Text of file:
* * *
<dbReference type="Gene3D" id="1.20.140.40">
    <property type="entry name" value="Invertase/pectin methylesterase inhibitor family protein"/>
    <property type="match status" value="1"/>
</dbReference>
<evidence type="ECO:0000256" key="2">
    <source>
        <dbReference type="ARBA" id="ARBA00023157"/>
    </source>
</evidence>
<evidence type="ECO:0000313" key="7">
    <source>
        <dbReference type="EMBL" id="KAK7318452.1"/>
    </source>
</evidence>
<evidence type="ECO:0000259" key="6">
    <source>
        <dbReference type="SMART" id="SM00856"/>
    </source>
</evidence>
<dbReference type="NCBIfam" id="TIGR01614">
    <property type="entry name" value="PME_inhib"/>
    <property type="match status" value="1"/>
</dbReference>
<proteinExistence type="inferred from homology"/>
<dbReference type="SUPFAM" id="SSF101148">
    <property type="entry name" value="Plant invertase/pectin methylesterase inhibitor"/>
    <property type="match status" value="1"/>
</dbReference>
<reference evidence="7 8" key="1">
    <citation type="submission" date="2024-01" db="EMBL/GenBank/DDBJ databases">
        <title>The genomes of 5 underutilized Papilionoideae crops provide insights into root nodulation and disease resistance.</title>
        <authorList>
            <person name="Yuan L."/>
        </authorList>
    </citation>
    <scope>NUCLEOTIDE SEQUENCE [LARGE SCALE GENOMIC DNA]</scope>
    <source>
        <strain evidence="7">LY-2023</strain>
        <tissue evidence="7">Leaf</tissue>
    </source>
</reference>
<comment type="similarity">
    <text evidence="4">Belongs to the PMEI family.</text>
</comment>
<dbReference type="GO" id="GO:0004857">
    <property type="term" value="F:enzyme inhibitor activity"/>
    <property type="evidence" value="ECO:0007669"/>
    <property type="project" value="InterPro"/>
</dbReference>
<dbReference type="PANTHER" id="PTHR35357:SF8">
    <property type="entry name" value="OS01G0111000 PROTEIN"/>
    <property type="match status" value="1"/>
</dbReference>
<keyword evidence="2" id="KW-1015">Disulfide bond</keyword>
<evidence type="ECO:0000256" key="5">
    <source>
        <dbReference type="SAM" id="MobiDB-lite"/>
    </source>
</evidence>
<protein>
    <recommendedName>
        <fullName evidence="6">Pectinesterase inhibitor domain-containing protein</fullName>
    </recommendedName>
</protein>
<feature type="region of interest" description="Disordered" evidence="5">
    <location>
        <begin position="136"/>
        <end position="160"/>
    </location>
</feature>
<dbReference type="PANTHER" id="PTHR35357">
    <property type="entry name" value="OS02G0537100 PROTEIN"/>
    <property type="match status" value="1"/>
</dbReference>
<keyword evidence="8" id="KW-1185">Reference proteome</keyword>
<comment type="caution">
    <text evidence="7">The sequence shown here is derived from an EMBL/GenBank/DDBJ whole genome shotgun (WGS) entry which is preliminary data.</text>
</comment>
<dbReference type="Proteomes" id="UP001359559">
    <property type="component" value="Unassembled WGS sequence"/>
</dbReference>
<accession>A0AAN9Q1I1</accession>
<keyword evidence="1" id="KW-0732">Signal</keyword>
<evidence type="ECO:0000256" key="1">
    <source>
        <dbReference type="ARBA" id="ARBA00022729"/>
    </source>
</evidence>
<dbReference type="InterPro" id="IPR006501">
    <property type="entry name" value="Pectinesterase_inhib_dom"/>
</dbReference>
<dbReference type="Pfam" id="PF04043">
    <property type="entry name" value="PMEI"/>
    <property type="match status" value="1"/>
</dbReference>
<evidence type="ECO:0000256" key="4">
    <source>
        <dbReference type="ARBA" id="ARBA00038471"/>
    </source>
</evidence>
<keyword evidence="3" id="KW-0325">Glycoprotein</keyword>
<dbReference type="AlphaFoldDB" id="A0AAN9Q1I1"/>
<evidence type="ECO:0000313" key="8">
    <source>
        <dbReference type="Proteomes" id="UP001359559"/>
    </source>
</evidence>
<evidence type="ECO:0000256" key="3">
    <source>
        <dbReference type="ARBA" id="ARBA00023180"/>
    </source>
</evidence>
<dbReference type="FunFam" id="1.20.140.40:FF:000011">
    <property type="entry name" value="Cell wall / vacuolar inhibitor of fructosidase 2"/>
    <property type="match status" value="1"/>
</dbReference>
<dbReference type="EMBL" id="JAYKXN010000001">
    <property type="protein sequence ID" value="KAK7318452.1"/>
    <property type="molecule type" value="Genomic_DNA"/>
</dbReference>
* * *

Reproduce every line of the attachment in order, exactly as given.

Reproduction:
<dbReference type="Gene3D" id="1.20.140.40">
    <property type="entry name" value="Invertase/pectin methylesterase inhibitor family protein"/>
    <property type="match status" value="1"/>
</dbReference>
<evidence type="ECO:0000256" key="2">
    <source>
        <dbReference type="ARBA" id="ARBA00023157"/>
    </source>
</evidence>
<evidence type="ECO:0000313" key="7">
    <source>
        <dbReference type="EMBL" id="KAK7318452.1"/>
    </source>
</evidence>
<evidence type="ECO:0000259" key="6">
    <source>
        <dbReference type="SMART" id="SM00856"/>
    </source>
</evidence>
<dbReference type="NCBIfam" id="TIGR01614">
    <property type="entry name" value="PME_inhib"/>
    <property type="match status" value="1"/>
</dbReference>
<proteinExistence type="inferred from homology"/>
<dbReference type="SUPFAM" id="SSF101148">
    <property type="entry name" value="Plant invertase/pectin methylesterase inhibitor"/>
    <property type="match status" value="1"/>
</dbReference>
<reference evidence="7 8" key="1">
    <citation type="submission" date="2024-01" db="EMBL/GenBank/DDBJ databases">
        <title>The genomes of 5 underutilized Papilionoideae crops provide insights into root nodulation and disease resistance.</title>
        <authorList>
            <person name="Yuan L."/>
        </authorList>
    </citation>
    <scope>NUCLEOTIDE SEQUENCE [LARGE SCALE GENOMIC DNA]</scope>
    <source>
        <strain evidence="7">LY-2023</strain>
        <tissue evidence="7">Leaf</tissue>
    </source>
</reference>
<comment type="similarity">
    <text evidence="4">Belongs to the PMEI family.</text>
</comment>
<dbReference type="GO" id="GO:0004857">
    <property type="term" value="F:enzyme inhibitor activity"/>
    <property type="evidence" value="ECO:0007669"/>
    <property type="project" value="InterPro"/>
</dbReference>
<dbReference type="PANTHER" id="PTHR35357:SF8">
    <property type="entry name" value="OS01G0111000 PROTEIN"/>
    <property type="match status" value="1"/>
</dbReference>
<keyword evidence="2" id="KW-1015">Disulfide bond</keyword>
<evidence type="ECO:0000256" key="5">
    <source>
        <dbReference type="SAM" id="MobiDB-lite"/>
    </source>
</evidence>
<protein>
    <recommendedName>
        <fullName evidence="6">Pectinesterase inhibitor domain-containing protein</fullName>
    </recommendedName>
</protein>
<feature type="region of interest" description="Disordered" evidence="5">
    <location>
        <begin position="136"/>
        <end position="160"/>
    </location>
</feature>
<dbReference type="PANTHER" id="PTHR35357">
    <property type="entry name" value="OS02G0537100 PROTEIN"/>
    <property type="match status" value="1"/>
</dbReference>
<keyword evidence="8" id="KW-1185">Reference proteome</keyword>
<comment type="caution">
    <text evidence="7">The sequence shown here is derived from an EMBL/GenBank/DDBJ whole genome shotgun (WGS) entry which is preliminary data.</text>
</comment>
<dbReference type="Proteomes" id="UP001359559">
    <property type="component" value="Unassembled WGS sequence"/>
</dbReference>
<accession>A0AAN9Q1I1</accession>
<keyword evidence="1" id="KW-0732">Signal</keyword>
<evidence type="ECO:0000256" key="1">
    <source>
        <dbReference type="ARBA" id="ARBA00022729"/>
    </source>
</evidence>
<dbReference type="InterPro" id="IPR006501">
    <property type="entry name" value="Pectinesterase_inhib_dom"/>
</dbReference>
<dbReference type="Pfam" id="PF04043">
    <property type="entry name" value="PMEI"/>
    <property type="match status" value="1"/>
</dbReference>
<evidence type="ECO:0000256" key="4">
    <source>
        <dbReference type="ARBA" id="ARBA00038471"/>
    </source>
</evidence>
<keyword evidence="3" id="KW-0325">Glycoprotein</keyword>
<dbReference type="AlphaFoldDB" id="A0AAN9Q1I1"/>
<evidence type="ECO:0000313" key="8">
    <source>
        <dbReference type="Proteomes" id="UP001359559"/>
    </source>
</evidence>
<evidence type="ECO:0000256" key="3">
    <source>
        <dbReference type="ARBA" id="ARBA00023180"/>
    </source>
</evidence>
<dbReference type="FunFam" id="1.20.140.40:FF:000011">
    <property type="entry name" value="Cell wall / vacuolar inhibitor of fructosidase 2"/>
    <property type="match status" value="1"/>
</dbReference>
<dbReference type="EMBL" id="JAYKXN010000001">
    <property type="protein sequence ID" value="KAK7318452.1"/>
    <property type="molecule type" value="Genomic_DNA"/>
</dbReference>